The Era of Patty Duke and an escapist American’s view of life

The Era of Patty Duke and an escapist American’s view of life

Was the Patty Duke Show representative of the real world? Of course not! But that was the point.

Still from YouTube video clip commemorating Patty Duke.

WASHINGTON, April 1, 2016 – Patty Duke, who was admired by Baby Boomers for her Oscar-winning role as Helen Keller in the movie the “The Miracle Worker,” passed away Tuesday at 69.

Her death was due to sepsis from a ruptured intestine.

Duke’s performances and life are a dazzling array of accomplishment in television, on stage and in movies that continue to warm the hearts of millions of her followers.

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Does her death have a greater impact on the 1946 – 1964 Baby Boomer generation than on others?

For many Baby Boomers who devotedly watched “The Patty Duke Show,” the nation they lived in was in an era of American life that was just on the edge of societal meltdown. In 1963, when the show debuted, they may not have known it.

The show showcased Patty Lane in stark contrast with her teen-aged twin cousin Cathy Lane, who was the daughter of a journalist covering an around the world beat. Duke played both roles, using different accents for each character.

The intro music was upbeat, as was the show and its messages in each episode.

For Baby Boomers, the dawn of the Vietnam War, the turbulent riots of the ’60s and the birth of the anti-war movement were still several years away. Television was the sanctuary where parents and children could simply melt away from the challenges of the week.

They could discard the memory of the Cuban missile crisis, inflation and family problems and focus on TV shows like “The Rifleman,” “The Donna Reed Show,” “Ozzie and Harriet” and “My Three Sons,” among many other reality-challenged shows.

Sure, the premises of these shows were based upon a formula that equated normalcy with sock hops, teen crushes, dating problems and pitting moms and dads against their slightly misbehaving children.  Was that representative of the real world?  Of course not. But that was the point.

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Hollywood wanted American families to bask in escapism, sort of like a continuation of the Eisenhower years.

Some might say that Patty Duke and the genre that she represented a life that millions of American teens did not live. Millions of young people in schools all across the nation were not living idyllic lives where the troubles they had to tackle were minor problems at school or at home.

A good number of American kids who lived outside of the Hollywood TV land creation bubble had to deal with parents breaking up, poverty and teenage pregnancy. In addition, the widespread fear of communism, nuclear war and elementary, junior and high school students practicing “Duck and Cover” drills in the 1950s and 1960s was very scary and very real.

Meanwhile, a majority of black kids dealt with racism in school, while their parents were denied jobs and housing based upon the color of their skin. At the same time,Rev. Martin Luther King was marching for civil rights and equality.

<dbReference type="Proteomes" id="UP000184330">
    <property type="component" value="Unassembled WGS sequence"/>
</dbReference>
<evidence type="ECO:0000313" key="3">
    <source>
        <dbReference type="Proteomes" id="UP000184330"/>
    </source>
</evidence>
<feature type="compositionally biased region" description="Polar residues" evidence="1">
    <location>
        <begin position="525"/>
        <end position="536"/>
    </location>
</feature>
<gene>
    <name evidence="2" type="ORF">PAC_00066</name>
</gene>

Fear and anxiety increased after the Nov. 22, 1963 assassination of President John Kennedy. Millions of young Americans needed and even sought an escape that was easily provided by a fictional Brooklyn youth in the form of Patty Lane. She was excitable, often unpredictable and always entertaining. The Baby Boomers needed her as much as they needed shows like “The Many Loves of Dobie Gillis” or “The Andy Griffith Show.” The Baby Boomer generation thrived on these shows.

Patty Duke and her show were the medicine that the Baby Boomer generation needed to escape into a world where there were no nuclear bomb threats, and maybe for a half hour Patty Lane and her cousin Cathy could share an adoration forA minuet, The Ballet Russes and crepe suzette,” or “See the sights that a girl can see from Brooklyn Heights.”  Indeed, what a crazy pair!

Duke’s death will leave on undeniable impact upon Baby Boomers because her hopefulness and innocence were ours.

For a moment in time, all of us can still try to see those crazy sights from Brooklyn Heights and smile.

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Kevin Fobbs
Kevin Fobbs began writing professionally in 1975. He has been published in the "New York Times," and has written for the "Detroit News," "Michigan Chronicle," “GOPUSA,” "Soul Source" and "Writers Digest" magazines as well as the Ann Arbor and Cleveland "Examiner," "Free Patriot," "Conservatives4 Palin" and "Positively Republican." The former daily host of The Kevin Fobbs Show on conservative News Talk WDTK - 1400 AM in Detroit, he is also a published author. His Christian children’s book, “Is There a Lion in My Kitchen,” hit bookstores in 2014. He writes for Communities Digital News, and his weekly show "Standing at Freedom’s Gate" on Community Digital News Hour tackles the latest national and international issues of freedom, faith and protecting the homeland and heartland of America as well as solutions that are needed. Fobbs also writes for Clash Daily, Renew America and BuzzPo. He covers Second Amendment, Illegal Immigration, Pro-Life, patriotism, terrorism and other domestic and foreign affairs issues. As the former 12-year Community Concerns columnist with The Detroit News, he covered community, family relations, domestic abuse, education, business, government relations, and community and business dispute resolution. Fobbs obtained a political science and journalism degree from Eastern Michigan University in 1978 and attended Wayne State University Law School. He spearheaded and managed state and national campaigns as well as several of President George W. Bush's White House initiatives in areas including Education, Social Security, Welfare Reform, and Faith-Based Initiatives.